Standard

AIRCRAFT HUMIDIFICATION

1982-04-30
HISTORICAL
AIR1609
This report covers the design parameters for various methods of humidification applicable to aircraft, the physiological aspects of low humidities, the possible benefits of controlling cabin humidity, the penalties associated with humidification, and the problems which must be solved for practical aircraft humidification systems. The design information is applicable to commercial and military aircraft. The physiological aspects cover all aircraft environmental control applications.
Standard

Heat Sinks for Airborne Vehicles

2002-09-16
HISTORICAL
AIR1957
This document summarizes types of heat sinks and considerations in relation to the general requirements of aircraft heat sources, and it provides information to achieve efficient utilization and management of these heat sinks. In this document, a heat sink is defined as a body or substance used for removal of the heat generated by hydrodynamic or thermodynamic processes. This document provides general data about airborne heat sources, heat sinks, and modes of heat transfer. The document also discusses approaches to control the use of heat sinks and techniques for analysis and verification of heat sink management. The heat sinks are for aircraft operating at subsonic and supersonic speeds.
Standard

Liquid Cooling Systems

2016-09-10
WIP
AIR1811B
The purpose of this Aerospace Information Report (AIR) is to provide guidelines for the selection and design of airborne liquid cooling systems. This publication is applicable to liquid cooling systems of the closed loop type and the expendable coolant type in which the primary function is transporting of heat from its source to a heat sink. Most liquid cooling system applications are oriented toward the cooling of electronics. Liquid cooling techniques, heat sinks, design features, selection of coolants, corrosion control, and servicing requirements for these systems are presented. Information on vapor compression refrigeration systems, which are a type of cooling system, is found in Reference 1.
Standard

Spacecraft Life Support Systems

1994-01-01
HISTORICAL
AIR1168/14
A life support system (LSS) is usually defined as a system that provides elements necessary for maintaining human life and health in the state required for performing a prescribed mission. The LSS, depending upon specific design requirements, will provide pressure, temperature, and composition of local atmosphere, food, and water. It may or may not collect, dispose, or reprocess wastes such as carbon dioxide, water vapor, urine, and feces. It can be seen from the preceding definition that LSS requirements may differ widely, depending on the mission specified, such as operation in Earth orbit or lunar mission. In all cases the time of operation is an important design factor. An LSS is sometimes briefly defined as a system providing atmospheric control and water, waste, and thermal management.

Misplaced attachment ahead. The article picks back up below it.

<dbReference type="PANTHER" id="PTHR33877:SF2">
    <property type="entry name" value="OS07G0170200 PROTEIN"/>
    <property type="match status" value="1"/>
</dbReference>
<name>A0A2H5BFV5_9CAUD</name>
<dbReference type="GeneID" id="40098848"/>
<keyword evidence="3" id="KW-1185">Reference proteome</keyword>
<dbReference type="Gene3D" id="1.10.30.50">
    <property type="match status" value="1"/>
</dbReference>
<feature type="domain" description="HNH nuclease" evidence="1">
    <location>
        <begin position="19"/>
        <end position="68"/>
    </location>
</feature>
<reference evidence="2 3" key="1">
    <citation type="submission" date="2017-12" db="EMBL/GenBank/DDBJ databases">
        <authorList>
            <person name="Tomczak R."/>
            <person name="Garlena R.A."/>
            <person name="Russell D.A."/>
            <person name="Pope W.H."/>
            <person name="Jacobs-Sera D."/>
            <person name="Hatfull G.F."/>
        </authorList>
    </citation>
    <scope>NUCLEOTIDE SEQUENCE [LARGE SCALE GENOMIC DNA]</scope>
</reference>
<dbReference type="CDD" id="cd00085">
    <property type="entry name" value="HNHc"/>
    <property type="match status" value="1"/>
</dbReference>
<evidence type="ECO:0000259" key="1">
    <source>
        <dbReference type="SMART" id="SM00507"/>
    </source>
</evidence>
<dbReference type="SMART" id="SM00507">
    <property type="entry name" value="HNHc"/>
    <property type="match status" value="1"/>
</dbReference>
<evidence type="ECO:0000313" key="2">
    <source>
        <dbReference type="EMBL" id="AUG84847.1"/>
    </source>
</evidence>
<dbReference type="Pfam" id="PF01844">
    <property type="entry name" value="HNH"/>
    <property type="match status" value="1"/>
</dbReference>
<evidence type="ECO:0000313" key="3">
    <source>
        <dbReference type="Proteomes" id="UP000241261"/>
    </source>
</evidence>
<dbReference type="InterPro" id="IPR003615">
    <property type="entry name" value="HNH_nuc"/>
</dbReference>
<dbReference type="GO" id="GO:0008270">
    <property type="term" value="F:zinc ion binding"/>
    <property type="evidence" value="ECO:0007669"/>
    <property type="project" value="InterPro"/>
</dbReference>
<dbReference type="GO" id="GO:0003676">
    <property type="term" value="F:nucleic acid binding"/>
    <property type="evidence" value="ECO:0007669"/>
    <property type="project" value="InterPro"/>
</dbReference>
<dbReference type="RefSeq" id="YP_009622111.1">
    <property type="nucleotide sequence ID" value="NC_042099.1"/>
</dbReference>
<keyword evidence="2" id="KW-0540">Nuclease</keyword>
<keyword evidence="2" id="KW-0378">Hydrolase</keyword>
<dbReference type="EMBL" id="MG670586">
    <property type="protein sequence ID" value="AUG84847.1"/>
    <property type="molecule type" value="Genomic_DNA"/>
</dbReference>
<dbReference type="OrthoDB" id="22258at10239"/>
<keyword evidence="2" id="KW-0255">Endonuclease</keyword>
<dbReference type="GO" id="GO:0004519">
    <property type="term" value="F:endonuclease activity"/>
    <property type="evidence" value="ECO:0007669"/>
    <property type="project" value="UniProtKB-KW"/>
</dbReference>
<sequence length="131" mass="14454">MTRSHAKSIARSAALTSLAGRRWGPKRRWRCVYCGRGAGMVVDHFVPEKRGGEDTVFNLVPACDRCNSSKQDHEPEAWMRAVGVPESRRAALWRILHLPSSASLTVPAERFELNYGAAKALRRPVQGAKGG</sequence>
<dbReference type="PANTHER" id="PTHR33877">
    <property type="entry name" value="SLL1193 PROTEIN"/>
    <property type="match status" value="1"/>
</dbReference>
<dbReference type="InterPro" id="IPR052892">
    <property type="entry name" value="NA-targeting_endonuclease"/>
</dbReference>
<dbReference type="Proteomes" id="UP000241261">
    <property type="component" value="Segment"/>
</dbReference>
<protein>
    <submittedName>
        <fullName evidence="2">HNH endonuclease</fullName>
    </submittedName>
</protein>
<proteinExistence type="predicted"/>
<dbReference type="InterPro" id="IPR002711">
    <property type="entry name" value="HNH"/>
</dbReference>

Standard

Spacecraft Life Support Systems

2012-10-15
CURRENT
AIR1168/14A
A life support system (LSS) is usually defined as a system that provides elements necessary for maintaining human life and health in the state required for performing a prescribed mission. The LSS, depending upon specific design requirements, will provide pressure, temperature, and composition of local atmosphere, food, and water. It may or may not collect, dispose, or reprocess wastes such as carbon dioxide, water vapor, urine, and feces. It can be seen from the preceding definition that LSS requirements may differ widely, depending on the mission specified, such as operation in Earth orbit or lunar mission. In all cases the time of operation is an important design factor. An LSS is sometimes briefly defined as a system providing atmospheric control and water, waste, and thermal management.
Standard

The Control of Excess Humidity in Avionics Cooling

2010-06-17
CURRENT
ARP987B
This Aerospace Recommended Practice (ARP) outlines the causes and impacts of moisture and/or condensation in avionics equipment and provides recommendations for corrective and preventative action.
Standard

AIR CONDITIONING, HELICOPTER, GENERAL REQUIREMENTS FOR

1970-10-26
HISTORICAL
ARP292B
These recommendations are written to cover the general requirements of helicopter air conditioning and are sub-divided as follows: (1) Air Conditioning System - Dealing with the general design aspects. (2) Air Conditioning Equipment - Design requirements for satisfactory system function and performance. (3) Air Conditioning System Design Requirements -General information for use of those concerned in meeting requirements contained herein.